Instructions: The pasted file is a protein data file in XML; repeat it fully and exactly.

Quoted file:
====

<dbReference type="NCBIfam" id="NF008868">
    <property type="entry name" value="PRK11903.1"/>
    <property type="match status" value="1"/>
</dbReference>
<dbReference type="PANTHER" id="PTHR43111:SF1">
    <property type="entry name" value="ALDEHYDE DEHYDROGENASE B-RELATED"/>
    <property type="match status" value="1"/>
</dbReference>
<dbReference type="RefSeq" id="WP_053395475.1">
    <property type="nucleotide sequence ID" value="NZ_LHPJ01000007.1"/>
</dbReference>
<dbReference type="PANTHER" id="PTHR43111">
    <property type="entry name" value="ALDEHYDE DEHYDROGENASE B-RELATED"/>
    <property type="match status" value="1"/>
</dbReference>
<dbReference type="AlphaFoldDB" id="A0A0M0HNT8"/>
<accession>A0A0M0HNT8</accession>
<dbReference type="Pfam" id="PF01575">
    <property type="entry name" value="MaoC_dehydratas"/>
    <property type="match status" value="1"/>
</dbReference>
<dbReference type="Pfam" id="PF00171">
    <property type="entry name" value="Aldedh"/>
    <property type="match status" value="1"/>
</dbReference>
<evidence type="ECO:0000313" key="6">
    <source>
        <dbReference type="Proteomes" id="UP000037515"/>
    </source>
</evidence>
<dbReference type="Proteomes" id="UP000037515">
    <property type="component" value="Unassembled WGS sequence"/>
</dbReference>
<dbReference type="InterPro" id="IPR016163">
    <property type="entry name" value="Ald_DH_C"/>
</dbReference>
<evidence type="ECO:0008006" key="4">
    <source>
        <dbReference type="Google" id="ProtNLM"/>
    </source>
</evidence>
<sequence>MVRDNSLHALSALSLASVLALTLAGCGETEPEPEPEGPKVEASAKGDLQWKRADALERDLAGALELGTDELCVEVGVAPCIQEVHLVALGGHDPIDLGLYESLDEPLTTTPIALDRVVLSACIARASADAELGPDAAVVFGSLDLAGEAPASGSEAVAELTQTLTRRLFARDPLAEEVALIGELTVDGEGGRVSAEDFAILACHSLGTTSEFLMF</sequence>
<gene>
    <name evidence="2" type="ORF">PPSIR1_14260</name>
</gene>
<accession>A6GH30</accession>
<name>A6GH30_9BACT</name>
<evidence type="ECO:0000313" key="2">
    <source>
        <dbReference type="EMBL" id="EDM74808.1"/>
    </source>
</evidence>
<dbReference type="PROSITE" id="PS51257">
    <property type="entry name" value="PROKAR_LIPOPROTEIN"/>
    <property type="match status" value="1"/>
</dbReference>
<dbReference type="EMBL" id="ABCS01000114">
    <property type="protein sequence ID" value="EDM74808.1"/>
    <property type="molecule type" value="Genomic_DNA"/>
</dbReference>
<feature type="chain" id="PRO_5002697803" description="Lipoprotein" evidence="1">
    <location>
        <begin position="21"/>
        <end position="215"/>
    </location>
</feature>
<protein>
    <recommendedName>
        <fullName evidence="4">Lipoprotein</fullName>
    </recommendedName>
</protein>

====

<dbReference type="NCBIfam" id="NF008868">
    <property type="entry name" value="PRK11903.1"/>
    <property type="match status" value="1"/>
</dbReference>
<dbReference type="PANTHER" id="PTHR43111:SF1">
    <property type="entry name" value="ALDEHYDE DEHYDROGENASE B-RELATED"/>
    <property type="match status" value="1"/>
</dbReference>
<dbReference type="RefSeq" id="WP_053395475.1">
    <property type="nucleotide sequence ID" value="NZ_LHPJ01000007.1"/>
</dbReference>
<dbReference type="PANTHER" id="PTHR43111">
    <property type="entry name" value="ALDEHYDE DEHYDROGENASE B-RELATED"/>
    <property type="match status" value="1"/>
</dbReference>
<dbReference type="AlphaFoldDB" id="A0A0M0HNT8"/>
<accession>A0A0M0HNT8</accession>
<dbReference type="Pfam" id="PF01575">
    <property type="entry name" value="MaoC_dehydratas"/>
    <property type="match status" value="1"/>
</dbReference>
<dbReference type="Pfam" id="PF00171">
    <property type="entry name" value="Aldedh"/>
    <property type="match status" value="1"/>
</dbReference>
<evidence type="ECO:0000313" key="6">
    <source>
        <dbReference type="Proteomes" id="UP000037515"/>
    </source>
</evidence>
<dbReference type="Proteomes" id="UP000037515">
    <property type="component" value="Unassembled WGS sequence"/>
</dbReference>
<dbReference type="InterPro" id="IPR016163">
    <property type="entry name" value="Ald_DH_C"/>
</dbReference>
<evidence type="ECO:0008006" key="4">
    <source>
        <dbReference type="Google" id="ProtNLM"/>
    </source>
</evidence>
<sequence>MVRDNSLHALSALSLASVLALTLAGCGETEPEPEPEGPKVEASAKGDLQWKRADALERDLAGALELGTDELCVEVGVAPCIQEVHLVALGGHDPIDLGLYESLDEPLTTTPIALDRVVLSACIARASADAELGPDAAVVFGSLDLAGEAPASGSEAVAELTQTLTRRLFARDPLAEEVALIGELTVDGEGGRVSAEDFAILACHSLGTTSEFLMF</sequence>
<gene>
    <name evidence="2" type="ORF">PPSIR1_14260</name>
</gene>
<accession>A6GH30</accession>
<name>A6GH30_9BACT</name>
<evidence type="ECO:0000313" key="2">
    <source>
        <dbReference type="EMBL" id="EDM74808.1"/>
    </source>
</evidence>
<dbReference type="PROSITE" id="PS51257">
    <property type="entry name" value="PROKAR_LIPOPROTEIN"/>
    <property type="match status" value="1"/>
</dbReference>
<dbReference type="EMBL" id="ABCS01000114">
    <property type="protein sequence ID" value="EDM74808.1"/>
    <property type="molecule type" value="Genomic_DNA"/>
</dbReference>
<feature type="chain" id="PRO_5002697803" description="Lipoprotein" evidence="1">
    <location>
        <begin position="21"/>
        <end position="215"/>
    </location>
</feature>
<protein>
    <recommendedName>
        <fullName evidence="4">Lipoprotein</fullName>
    </recommendedName>
</protein>